KIITO: The Finesse of Tailoring

October 2013| 2,506 views

Taking measurements during a fit-on

Taking measurements during a fit-on

It was in 2008, that Damith Eranga Cooray ventured out to meet potential clients. Armed with a collection of supplier sample books and a fine-tuned skill to his name, he took on the bespoke tailoring industry a stitch at a time to make his mark in a niche market.

Words Prasadini Nanayakkara Photographs Indika De Silva

It all began at an early age for Damith Eranga Cooray who sought employment as a pattern maker soon after his A/Levels. His first introduction to structured tailoring came about while running the uniform sample room as a garment technologist at the same company. “The UK supplier only got the samples done here but never the bulk production and it interested me to know why the more complex tailoring went to Romania, Bulgaria and China,” says Cooray of his early observations of the industry. “I realised that we did not possess the capacity, the factories and the technology required.” This realisation provided him the impetus to seek the right skills for a lucrative market.

To gain the right know-how Cooray joined ranks under a tailor where he learned the ropes and advanced to a Singaporean tailor shop to further hone his skills. “I realised that there is a niche market for exclusive suits that can be priced at 100,000-200,000 rupees. This however would demand superior quality and sophistication in skill and service – the client must receive the maximum value for money,” he said. To deliver these standards of customisation, he soon grasped that it could only be managed by a tailoring service that operates at a small-scale. Larger orders would mean transferring tasks, which would in turn take away the element of personalised service. Aware of a substantial market, taking into account the overseas business travellers and ambassadors who require suits for everyday wear, he harnessed his skill and know-how accordingly. Thus dawned KIITO, a bespoke tailoring service to meet the needs of the busy executive, the connoisseur or the one-off customer.

“From my experience I believe that it is the person who takes the measurements who must make the cuts as well. It is he who observes the customers physical traits first hand,” explains Cooray. At KIITO from the point of taking measurements till the fit-on, the tailor remains unchanged for a particular customer to avoid discrepancies and ensures the client requirements are adequately met – in effect, it is a sole individual in charge of a single order. “When it comes to our regular client base, as tailors we must be aware of his every need, right down to his colour preferences,” he adds on the specialised service offered by KIITO.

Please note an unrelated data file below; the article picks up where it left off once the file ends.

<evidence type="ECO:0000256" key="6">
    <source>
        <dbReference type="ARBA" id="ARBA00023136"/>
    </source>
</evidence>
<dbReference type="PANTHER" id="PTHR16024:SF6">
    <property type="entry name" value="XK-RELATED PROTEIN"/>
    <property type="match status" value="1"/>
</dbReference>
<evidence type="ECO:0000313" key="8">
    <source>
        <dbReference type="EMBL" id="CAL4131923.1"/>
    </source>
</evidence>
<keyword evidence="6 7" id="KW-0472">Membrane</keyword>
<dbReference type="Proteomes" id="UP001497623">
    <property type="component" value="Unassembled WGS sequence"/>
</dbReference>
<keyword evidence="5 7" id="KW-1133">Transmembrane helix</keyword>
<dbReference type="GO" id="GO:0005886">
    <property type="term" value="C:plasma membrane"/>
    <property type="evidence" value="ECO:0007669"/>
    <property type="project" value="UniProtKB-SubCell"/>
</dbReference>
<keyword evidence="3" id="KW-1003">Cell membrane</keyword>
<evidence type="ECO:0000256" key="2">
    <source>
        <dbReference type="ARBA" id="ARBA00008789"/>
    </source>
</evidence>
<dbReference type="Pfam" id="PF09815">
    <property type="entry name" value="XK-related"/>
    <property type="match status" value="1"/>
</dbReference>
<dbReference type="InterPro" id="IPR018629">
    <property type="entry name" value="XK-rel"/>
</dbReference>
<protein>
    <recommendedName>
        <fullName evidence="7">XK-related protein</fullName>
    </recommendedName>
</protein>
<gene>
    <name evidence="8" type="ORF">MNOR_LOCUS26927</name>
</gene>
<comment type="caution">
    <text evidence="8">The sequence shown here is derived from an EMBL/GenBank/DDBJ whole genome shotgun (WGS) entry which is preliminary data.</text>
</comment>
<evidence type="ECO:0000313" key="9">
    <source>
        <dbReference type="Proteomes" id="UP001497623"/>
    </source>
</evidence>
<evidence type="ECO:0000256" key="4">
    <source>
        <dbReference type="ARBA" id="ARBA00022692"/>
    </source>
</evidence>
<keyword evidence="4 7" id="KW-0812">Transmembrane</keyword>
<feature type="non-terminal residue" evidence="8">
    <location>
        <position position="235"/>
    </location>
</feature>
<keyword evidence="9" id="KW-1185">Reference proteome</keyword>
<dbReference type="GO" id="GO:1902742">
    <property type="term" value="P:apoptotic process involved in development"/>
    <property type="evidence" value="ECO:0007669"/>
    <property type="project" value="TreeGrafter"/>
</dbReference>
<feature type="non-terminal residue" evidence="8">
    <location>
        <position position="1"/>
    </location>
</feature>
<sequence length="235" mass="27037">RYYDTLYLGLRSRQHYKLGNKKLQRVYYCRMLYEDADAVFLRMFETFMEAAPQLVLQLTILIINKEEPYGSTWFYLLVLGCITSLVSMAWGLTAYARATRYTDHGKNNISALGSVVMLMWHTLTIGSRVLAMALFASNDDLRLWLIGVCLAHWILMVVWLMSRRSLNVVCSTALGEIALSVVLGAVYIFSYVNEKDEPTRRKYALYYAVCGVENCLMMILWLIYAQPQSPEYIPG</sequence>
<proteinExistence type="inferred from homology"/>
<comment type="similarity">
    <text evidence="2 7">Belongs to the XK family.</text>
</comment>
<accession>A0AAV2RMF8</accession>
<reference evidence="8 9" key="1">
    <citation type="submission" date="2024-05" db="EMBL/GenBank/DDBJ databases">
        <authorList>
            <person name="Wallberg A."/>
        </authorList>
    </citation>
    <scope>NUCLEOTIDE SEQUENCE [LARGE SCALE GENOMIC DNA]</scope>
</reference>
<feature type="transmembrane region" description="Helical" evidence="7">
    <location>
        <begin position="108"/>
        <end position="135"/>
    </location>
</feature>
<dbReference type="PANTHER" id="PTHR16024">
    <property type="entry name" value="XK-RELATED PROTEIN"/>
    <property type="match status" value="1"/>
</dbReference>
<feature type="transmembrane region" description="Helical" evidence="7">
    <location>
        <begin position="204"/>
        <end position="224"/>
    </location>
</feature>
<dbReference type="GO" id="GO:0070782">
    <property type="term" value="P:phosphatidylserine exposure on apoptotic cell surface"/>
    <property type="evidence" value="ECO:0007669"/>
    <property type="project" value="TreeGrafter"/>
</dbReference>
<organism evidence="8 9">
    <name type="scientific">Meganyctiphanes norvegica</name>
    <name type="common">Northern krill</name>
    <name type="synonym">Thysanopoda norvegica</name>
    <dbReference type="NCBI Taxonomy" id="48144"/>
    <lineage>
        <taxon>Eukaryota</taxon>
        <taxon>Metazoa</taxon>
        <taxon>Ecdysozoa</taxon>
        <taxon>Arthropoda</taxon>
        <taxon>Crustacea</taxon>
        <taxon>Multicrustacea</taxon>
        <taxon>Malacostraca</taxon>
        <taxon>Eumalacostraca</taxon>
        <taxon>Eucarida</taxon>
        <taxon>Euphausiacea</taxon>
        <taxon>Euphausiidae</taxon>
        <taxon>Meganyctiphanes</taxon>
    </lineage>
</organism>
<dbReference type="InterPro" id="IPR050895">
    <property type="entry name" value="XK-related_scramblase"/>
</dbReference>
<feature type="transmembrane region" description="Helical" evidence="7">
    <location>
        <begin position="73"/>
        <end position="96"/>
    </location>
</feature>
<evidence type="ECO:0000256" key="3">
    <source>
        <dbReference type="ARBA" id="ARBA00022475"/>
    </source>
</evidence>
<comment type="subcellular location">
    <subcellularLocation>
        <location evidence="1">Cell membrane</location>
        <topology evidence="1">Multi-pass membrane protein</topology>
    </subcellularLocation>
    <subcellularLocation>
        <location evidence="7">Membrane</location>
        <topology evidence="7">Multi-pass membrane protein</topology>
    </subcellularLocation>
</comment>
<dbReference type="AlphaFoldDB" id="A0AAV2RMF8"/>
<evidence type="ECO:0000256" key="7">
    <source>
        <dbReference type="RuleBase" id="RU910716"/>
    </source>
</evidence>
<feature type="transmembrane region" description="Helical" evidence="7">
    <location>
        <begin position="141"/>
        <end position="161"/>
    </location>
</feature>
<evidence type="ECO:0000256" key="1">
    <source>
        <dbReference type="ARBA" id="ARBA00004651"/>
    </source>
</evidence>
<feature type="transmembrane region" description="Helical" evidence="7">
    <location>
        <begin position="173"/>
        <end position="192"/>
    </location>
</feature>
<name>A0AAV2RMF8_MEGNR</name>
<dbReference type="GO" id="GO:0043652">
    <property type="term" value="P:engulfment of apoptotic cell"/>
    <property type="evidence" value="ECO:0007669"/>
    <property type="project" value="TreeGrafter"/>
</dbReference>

The bespoke tailoring service is well-equipped to meet the exacting requirements

KIITO soon established a regular and broadening clientele who return for a service and finish of uncompromised standards. The discerning clientele that seek specialised services are those who are well-versed in the nitty-gritty of tailoring including the origins of a fabric. The bespoke tailoring service consequently is well-equipped in both skill and resources to meet the exacting requirements. KIITO also tailors suits for wedding crews while offering its expertise from the selection of material, colours to producing the desired finish. “50 percent of our orders are for weddings while the remaining is from the business clientele.”

Materials from Europe, Thailand and India, afford customers a range of choice, be it 100 percent wool, wool blend (polyester, viscose and synthetic), or cotton. The fabrics also comprise of varying thickness to suit the different body types. The perfect fit is guaranteed as a fit-on is conducted with a roughly stitched suit affording leeway for both major or minor adjustments. “A tailor must be prepared to accommodate any wish of the client who may alter his opinion during a fit-on, on what the style of a suit ought to be,” states Cooray of a truly customer-centric service. Incidentally to this day, it is he who personally handles the orders, from taking the measurements, cutting to the fit-on stage and delivering the finished product. The tailor shop is able to produce a suit in 24 hours, so that the busy client who is pressed for time may avail of the services at KIITO.

Aside from tailoring suits, pants, waistcoats, jackets and winter jackets, tailoring is also done for ladies clothing such as skirts, pants and jackets. “Skilled tailors are limited in Sri Lanka, but it is a very good niche market and rewarding profession if done properly,”  says Damith Eranga Cooray who is a graduate of the Manchester Metropoliton University, UK. Tailoring for him is not simply business as usual, but a vocation combined with a passion to serve.


27, Rosmead Place

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